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The unintended consequences of MiFID

The news that BATS is opening in London can only be bad news for the London Stock Exchange as the post MiFID new order begins to bite. However, with the number of new trading venues already hitting the market, is there going to be enough business to go round to keep every venue afloat?

We are entering a period of strife in the securities markets with a global economic downturn of an unknown size, causing investors to shift their assets to safer options. We have all seen the natural return to investment in the "Gold" haven enjoying resurgence, which is often a clear indicator of investor unease. The European market is obviously going through a major restructuring but is creating a strange conundrum of business opportunities, at a time when normally retrenchment would be the order of the day. This is of course caused by the political intrusion in business, which can disrupt the norm and create an artificial situation.

In this climate the establishment of new business enterprises has to be loaded with risk and fraught with danger. It would be interesting to have sight of the business plans of all these new venues and the anticipated timescale to get a return for their investors. If current market conditions persist for a few years, I hope the investors have very deep pockets!

There must be huge doubt that all these post MiFID trading venues will last as they will struggle for volume and offer minimal liquidity. The traditional Stock Exchanges are sure to fight hard to maintain their position and this strong competition will examine the strength, resolve and pockets of all the new trading venues.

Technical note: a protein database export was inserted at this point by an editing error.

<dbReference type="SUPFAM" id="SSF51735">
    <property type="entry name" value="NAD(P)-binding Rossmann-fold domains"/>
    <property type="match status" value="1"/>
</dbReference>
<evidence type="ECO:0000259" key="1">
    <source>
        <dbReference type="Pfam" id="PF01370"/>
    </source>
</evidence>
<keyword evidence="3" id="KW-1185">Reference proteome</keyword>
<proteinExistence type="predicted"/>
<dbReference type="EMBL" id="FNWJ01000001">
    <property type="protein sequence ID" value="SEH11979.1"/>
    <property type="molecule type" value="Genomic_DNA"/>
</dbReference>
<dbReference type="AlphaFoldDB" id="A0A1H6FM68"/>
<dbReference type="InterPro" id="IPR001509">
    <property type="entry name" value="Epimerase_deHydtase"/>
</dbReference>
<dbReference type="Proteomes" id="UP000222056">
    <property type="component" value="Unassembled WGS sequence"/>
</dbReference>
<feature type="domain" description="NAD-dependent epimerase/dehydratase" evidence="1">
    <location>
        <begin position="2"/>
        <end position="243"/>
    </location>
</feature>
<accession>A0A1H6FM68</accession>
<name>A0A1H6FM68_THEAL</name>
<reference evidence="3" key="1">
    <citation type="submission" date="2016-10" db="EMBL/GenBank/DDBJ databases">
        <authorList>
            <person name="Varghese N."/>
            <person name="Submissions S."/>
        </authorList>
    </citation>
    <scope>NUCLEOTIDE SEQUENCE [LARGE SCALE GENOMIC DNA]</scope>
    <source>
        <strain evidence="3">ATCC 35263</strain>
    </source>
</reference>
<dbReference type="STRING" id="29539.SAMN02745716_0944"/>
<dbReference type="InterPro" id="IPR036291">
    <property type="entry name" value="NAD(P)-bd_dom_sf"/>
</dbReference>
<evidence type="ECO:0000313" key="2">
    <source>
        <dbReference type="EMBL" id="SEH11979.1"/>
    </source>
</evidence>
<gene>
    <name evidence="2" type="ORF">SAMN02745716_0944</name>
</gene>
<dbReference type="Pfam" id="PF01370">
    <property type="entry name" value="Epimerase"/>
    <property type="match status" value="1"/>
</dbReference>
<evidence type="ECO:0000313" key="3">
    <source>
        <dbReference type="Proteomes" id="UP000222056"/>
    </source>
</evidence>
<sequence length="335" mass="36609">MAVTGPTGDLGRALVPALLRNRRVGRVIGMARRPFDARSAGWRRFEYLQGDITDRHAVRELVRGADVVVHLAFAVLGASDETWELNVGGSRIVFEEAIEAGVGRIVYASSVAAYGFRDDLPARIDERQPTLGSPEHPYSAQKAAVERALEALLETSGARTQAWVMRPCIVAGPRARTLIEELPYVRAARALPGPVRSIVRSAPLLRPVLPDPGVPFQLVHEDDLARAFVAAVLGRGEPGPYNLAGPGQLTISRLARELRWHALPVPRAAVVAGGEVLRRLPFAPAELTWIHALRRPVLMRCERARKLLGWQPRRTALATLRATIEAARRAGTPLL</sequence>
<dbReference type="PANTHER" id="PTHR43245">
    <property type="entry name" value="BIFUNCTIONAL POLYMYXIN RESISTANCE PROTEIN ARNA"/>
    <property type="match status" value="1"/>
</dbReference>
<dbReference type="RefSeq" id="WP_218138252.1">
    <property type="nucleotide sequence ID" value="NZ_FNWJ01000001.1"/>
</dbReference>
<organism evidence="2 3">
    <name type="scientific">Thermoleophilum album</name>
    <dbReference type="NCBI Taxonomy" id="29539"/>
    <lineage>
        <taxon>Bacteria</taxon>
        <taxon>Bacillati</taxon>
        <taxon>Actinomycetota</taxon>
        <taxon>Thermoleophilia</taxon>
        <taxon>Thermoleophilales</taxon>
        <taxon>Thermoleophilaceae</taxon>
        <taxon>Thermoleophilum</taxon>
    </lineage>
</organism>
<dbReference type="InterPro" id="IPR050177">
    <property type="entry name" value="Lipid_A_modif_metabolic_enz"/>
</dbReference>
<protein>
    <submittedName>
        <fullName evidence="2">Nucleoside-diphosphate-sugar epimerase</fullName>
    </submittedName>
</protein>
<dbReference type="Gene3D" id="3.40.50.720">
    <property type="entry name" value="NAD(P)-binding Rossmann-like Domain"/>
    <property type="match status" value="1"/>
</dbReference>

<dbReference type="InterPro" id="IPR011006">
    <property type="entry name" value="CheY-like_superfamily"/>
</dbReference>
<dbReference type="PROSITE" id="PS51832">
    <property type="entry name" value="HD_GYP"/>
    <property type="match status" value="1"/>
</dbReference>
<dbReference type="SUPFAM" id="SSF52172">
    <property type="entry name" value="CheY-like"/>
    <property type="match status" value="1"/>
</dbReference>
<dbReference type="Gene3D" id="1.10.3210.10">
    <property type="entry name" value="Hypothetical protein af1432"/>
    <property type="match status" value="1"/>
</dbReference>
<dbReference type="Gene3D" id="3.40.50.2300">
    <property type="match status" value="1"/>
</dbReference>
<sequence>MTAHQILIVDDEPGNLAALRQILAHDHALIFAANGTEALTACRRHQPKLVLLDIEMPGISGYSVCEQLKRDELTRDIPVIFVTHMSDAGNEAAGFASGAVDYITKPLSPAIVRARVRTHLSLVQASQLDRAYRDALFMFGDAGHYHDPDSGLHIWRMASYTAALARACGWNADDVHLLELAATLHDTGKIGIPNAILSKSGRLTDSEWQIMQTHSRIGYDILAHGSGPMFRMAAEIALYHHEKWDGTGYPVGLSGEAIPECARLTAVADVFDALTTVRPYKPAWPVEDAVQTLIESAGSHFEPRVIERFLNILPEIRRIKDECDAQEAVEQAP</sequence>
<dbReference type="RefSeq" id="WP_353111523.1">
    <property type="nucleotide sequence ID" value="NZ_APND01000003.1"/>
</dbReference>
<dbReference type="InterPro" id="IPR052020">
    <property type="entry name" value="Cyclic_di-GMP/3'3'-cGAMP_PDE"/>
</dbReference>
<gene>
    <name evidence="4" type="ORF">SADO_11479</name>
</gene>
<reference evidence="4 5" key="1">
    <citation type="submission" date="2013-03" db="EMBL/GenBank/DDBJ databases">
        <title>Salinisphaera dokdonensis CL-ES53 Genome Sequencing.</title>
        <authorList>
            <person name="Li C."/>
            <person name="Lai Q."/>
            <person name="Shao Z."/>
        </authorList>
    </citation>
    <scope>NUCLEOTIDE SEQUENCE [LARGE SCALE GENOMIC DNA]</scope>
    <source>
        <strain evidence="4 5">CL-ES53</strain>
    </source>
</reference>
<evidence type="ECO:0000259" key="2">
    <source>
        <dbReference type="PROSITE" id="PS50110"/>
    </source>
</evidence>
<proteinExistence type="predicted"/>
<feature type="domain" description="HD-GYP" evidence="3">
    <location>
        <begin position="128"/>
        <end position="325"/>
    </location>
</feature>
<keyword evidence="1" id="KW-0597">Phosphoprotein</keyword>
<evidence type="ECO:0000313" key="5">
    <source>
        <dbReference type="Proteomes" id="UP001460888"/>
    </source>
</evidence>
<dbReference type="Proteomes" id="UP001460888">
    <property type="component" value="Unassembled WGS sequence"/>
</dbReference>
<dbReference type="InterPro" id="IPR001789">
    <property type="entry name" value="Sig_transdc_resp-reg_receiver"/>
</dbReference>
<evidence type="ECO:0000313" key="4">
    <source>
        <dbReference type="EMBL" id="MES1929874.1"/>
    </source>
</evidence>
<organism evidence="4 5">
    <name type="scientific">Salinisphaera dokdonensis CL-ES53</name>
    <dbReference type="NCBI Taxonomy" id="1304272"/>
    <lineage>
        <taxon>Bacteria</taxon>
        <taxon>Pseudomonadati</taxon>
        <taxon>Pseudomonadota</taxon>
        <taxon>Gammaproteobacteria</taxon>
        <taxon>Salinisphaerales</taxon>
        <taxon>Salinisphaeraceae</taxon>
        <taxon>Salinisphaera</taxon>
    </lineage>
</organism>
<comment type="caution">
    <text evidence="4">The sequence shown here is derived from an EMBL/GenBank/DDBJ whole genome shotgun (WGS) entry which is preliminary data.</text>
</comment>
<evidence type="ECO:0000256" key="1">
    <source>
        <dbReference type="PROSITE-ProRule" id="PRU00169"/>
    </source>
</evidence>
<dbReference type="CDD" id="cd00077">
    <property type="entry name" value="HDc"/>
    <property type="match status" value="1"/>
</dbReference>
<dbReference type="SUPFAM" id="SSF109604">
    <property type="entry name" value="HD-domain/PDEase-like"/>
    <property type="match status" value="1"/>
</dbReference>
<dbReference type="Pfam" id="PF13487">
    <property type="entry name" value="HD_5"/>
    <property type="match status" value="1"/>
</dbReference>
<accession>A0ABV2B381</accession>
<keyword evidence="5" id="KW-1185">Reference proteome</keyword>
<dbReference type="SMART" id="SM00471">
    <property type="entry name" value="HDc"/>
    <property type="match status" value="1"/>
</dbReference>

Much is made of the speed of execution, with BATS bringing the millisecond as the new benchmark in Europe (I am sure this will be challenged by other venues in the near future) but will speed prove to be a winning feature for the new world markets?

I often marvel why speed is considered mightier than the ability to decide wisely. It could be argued that the speed of modern markets is one of the biggest causes of volatility, where with electronic orders flashing out to market, triggered by a programmed equation, the market can be left behind, as it needs time to analyse its position. This is one reason why we get huge falls on one day only to recover the following morning. I am not sure the real investors are gaining from this type of volatility. The traders will of course enjoy the challenge of short selling and gambling the banks/investors capital, but is this the type of market we need?

The HBOS share manipulation story of a few weeks back is just an example of what happens when you get mass market selling triggered not by normal market conditions based on analysed facts, but by traders joining the bandwagon to collectively deflate a price. This is not planned but a reactive opportunistic approach to trading. I would argue it's not illegal but just taking the opportunity created by speed of execution front running analysis. BATS looks like adding a few speed notches to the market making it a far riskier place.

It could be that the best type of market for the investor is a single market where all transactions are reported and all prices viewed by all investors at the same time. But this is not what is being created in Europe. We are fragmenting the stock markets by using electronic trading venues where speed is the main factor rather than analysis. The strange thing is that this is being created at the same time as Europe is building a single financial market! This scenario looks like one of the unintended consequences coming out of what was thought a simple political objective.

It's hardly worth moaning about the change. But it's certainly worth understanding that we are heading towards a securities market, which is completely fragmented but tied together with high speed electronic execution systems. Where hardly any analysis is included but where huge volatility in prices is triggered and investors are given a rollercoaster ride that requires a strong heart and iron nerves.      


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Gary Wright

Gary Wright


BISS Research

Member since

19 Sep 2007



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